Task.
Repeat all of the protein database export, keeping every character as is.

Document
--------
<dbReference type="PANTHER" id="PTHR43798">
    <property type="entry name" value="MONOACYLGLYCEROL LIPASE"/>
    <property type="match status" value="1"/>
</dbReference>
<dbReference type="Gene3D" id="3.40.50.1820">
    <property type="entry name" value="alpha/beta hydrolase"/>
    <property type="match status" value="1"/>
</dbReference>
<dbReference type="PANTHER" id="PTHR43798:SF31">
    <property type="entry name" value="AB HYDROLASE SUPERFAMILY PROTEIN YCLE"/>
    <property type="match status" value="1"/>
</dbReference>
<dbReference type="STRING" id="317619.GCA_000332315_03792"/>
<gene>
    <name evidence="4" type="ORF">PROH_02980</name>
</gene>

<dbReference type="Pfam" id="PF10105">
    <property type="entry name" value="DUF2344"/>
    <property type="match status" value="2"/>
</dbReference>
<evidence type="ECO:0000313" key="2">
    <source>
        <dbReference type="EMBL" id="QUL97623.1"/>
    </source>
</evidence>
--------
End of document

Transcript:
<dbReference type="PANTHER" id="PTHR43798">
    <property type="entry name" value="MONOACYLGLYCEROL LIPASE"/>
    <property type="match status" value="1"/>
</dbReference>
<dbReference type="Gene3D" id="3.40.50.1820">
    <property type="entry name" value="alpha/beta hydrolase"/>
    <property type="match status" value="1"/>
</dbReference>
<dbReference type="PANTHER" id="PTHR43798:SF31">
    <property type="entry name" value="AB HYDROLASE SUPERFAMILY PROTEIN YCLE"/>
    <property type="match status" value="1"/>
</dbReference>
<dbReference type="STRING" id="317619.GCA_000332315_03792"/>
<gene>
    <name evidence="4" type="ORF">PROH_02980</name>
</gene>

<dbReference type="Pfam" id="PF10105">
    <property type="entry name" value="DUF2344"/>
    <property type="match status" value="2"/>
</dbReference>
<evidence type="ECO:0000313" key="2">
    <source>
        <dbReference type="EMBL" id="QUL97623.1"/>
    </source>
</evidence>